This article argues that the main issue regarding the use of private military contractors (PMCs) is that of accountability. It begins by exploring the status of mercenaries in international law, as reflected in various conventions, protocols, and state practice. It maintains that contrary to popular belief, the use of PMCs or mercenaries–no matter how defined–is not a violation of international law. However, their use has serious political implications at both the domestic and state levels because it obfuscates the issue of ultimate responsibility.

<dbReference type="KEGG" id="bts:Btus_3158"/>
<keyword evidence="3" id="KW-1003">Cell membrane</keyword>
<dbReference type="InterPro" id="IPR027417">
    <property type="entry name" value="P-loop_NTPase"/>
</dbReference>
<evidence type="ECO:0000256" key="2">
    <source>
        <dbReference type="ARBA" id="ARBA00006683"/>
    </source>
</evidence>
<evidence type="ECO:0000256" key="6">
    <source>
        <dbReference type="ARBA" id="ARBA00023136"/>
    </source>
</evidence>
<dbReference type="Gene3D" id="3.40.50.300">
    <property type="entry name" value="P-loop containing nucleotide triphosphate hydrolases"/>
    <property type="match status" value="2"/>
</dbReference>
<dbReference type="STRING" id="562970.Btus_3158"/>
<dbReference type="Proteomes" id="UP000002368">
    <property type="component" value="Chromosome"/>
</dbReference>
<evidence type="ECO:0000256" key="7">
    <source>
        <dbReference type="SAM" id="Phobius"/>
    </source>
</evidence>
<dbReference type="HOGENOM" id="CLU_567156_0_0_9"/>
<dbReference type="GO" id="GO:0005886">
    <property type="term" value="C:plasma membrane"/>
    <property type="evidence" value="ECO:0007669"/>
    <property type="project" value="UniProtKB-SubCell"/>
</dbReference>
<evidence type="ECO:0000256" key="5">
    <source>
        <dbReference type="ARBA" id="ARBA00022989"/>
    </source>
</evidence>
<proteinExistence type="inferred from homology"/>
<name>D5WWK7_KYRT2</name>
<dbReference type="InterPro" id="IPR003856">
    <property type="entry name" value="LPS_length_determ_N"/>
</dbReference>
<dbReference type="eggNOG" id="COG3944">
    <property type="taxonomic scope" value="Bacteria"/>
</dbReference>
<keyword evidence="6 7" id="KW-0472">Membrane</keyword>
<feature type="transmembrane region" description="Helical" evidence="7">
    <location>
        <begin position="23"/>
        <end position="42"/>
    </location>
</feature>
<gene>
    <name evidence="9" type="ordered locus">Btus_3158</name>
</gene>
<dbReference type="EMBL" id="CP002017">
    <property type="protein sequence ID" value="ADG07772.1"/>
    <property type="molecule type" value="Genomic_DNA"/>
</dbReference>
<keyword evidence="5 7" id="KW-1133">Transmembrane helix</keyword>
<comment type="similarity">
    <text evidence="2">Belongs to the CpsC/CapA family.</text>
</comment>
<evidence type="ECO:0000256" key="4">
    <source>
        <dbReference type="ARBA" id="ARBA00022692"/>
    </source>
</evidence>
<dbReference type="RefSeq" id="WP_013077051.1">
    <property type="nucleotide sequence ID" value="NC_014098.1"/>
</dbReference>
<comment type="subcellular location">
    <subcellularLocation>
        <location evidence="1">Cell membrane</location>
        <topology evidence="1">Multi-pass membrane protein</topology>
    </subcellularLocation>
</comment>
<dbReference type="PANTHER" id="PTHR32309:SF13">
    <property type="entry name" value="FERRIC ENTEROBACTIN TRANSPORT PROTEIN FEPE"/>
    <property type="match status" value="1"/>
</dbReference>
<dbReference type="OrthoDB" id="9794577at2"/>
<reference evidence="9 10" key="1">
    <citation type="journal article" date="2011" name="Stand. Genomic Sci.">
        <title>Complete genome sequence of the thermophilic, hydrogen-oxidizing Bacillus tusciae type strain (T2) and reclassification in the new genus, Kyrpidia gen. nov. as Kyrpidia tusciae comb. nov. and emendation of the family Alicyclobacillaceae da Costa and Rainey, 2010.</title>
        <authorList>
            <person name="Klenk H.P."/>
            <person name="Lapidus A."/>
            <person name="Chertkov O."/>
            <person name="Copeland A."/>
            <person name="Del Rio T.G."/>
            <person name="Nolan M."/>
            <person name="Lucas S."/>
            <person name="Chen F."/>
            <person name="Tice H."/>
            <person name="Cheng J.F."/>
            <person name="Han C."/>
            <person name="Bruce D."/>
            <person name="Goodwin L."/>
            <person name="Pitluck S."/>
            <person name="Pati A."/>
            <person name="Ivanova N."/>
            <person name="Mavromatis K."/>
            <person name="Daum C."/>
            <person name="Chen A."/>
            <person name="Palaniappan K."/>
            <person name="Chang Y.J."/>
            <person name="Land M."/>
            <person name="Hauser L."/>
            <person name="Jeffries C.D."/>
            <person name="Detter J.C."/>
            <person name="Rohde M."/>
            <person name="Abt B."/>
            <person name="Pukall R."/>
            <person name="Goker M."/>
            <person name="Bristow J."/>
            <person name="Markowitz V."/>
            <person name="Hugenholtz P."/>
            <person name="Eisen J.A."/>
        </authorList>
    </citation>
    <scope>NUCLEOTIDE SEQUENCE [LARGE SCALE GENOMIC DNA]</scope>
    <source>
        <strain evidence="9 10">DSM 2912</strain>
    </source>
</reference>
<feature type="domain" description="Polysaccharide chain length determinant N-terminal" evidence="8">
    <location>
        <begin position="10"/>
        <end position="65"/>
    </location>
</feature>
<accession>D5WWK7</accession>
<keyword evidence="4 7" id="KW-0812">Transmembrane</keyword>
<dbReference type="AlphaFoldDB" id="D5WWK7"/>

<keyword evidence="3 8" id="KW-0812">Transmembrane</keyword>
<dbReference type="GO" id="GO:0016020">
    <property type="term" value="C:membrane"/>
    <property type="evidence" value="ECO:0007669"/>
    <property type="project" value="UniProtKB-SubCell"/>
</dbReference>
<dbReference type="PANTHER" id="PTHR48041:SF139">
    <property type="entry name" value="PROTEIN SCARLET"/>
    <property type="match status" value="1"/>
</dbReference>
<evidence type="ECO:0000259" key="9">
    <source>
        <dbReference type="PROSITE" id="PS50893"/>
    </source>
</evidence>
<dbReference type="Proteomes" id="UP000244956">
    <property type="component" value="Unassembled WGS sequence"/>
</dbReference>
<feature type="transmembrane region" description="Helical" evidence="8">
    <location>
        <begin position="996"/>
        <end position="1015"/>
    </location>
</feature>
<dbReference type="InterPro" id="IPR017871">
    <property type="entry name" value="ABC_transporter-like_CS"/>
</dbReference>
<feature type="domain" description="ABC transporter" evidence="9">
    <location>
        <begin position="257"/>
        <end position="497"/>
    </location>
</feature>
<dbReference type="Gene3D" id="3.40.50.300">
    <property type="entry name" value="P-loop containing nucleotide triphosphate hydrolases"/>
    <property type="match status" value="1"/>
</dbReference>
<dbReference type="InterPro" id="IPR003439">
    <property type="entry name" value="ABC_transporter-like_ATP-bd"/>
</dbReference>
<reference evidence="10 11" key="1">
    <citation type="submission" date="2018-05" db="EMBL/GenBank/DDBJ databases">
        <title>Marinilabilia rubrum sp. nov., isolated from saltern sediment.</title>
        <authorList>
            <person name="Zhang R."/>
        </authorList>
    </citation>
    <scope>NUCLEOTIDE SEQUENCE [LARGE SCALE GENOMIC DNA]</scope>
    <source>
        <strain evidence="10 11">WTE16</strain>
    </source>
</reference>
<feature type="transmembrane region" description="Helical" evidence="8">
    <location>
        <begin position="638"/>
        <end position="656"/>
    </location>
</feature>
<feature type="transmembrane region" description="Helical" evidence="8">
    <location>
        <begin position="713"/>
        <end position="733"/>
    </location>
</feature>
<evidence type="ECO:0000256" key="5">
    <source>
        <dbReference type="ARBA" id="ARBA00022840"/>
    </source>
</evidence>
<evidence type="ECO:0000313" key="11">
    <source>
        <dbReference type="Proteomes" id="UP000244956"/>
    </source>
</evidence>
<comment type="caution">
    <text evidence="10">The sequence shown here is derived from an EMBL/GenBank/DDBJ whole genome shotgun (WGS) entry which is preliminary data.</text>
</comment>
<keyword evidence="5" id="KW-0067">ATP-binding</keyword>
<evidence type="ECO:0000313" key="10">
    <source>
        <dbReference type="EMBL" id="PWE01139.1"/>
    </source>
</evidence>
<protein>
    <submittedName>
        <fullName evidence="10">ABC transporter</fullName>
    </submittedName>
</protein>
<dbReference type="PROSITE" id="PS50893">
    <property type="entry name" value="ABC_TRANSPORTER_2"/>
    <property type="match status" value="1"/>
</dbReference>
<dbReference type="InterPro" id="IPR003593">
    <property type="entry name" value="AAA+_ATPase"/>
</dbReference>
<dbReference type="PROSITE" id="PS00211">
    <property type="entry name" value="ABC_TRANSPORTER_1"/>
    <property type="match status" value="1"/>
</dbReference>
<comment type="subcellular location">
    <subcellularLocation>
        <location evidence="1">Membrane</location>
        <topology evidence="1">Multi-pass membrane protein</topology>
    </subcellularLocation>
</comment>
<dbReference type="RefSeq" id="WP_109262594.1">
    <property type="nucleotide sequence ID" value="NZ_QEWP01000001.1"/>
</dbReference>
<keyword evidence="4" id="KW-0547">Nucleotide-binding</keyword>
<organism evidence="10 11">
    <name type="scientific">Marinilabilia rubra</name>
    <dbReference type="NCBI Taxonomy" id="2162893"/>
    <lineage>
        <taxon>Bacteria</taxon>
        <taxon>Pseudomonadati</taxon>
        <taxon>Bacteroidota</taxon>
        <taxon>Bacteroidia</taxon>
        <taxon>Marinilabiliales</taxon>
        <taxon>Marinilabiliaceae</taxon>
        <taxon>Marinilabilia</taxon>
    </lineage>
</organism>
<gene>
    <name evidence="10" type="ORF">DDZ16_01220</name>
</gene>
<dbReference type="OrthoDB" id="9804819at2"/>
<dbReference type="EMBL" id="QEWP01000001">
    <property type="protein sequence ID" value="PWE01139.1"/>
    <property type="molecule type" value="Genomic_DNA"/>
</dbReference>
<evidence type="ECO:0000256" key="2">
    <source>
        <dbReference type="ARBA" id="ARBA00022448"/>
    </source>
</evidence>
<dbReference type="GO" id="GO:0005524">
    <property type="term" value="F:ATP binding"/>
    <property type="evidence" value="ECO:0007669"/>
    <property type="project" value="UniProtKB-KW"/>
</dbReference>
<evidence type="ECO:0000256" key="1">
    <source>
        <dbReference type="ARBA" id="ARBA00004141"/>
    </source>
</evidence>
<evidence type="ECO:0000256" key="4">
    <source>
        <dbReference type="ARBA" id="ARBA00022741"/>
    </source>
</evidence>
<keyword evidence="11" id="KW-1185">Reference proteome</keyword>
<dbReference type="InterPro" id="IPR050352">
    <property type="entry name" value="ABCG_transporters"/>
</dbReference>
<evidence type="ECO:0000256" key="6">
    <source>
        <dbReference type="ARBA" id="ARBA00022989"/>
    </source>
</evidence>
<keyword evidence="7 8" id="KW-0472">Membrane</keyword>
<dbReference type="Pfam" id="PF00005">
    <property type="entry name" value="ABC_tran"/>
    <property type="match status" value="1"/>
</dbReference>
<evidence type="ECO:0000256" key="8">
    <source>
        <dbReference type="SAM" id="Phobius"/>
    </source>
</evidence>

This article examines how the drugs economy emerged, evolved and adapted to transformations in Afghanistan’s political economy. With a primary focus on the conflictual war to peace transition following the signing of the Bonn Agreement, the relationship between drugs and political (dis)order is explored. Central to the analysis is an examination of the power relationships and institutions of extraction that developed around the drug economy. Expanding upon a model developed by Snyder (2004), it is argued that joint extraction regimes involving rulers and private actors have tended to bring political order whereas private extraction regimes have led to decentralized violence and political breakdown. This model helps explain why in some parts of Afghanistan drugs and corruption have contributed to a level of political order, whereas in other areas they have fuelled disorder. Thus, there is no universal, one-directional relationship between drugs, corruption and conflict. Peacebuilding involves complex bargaining processes between rulers and peripheral elites over power and resources and when successful leads to stable interdependencies. Counter-narcotics policies have the opposite effect and are thus fuelling conflict.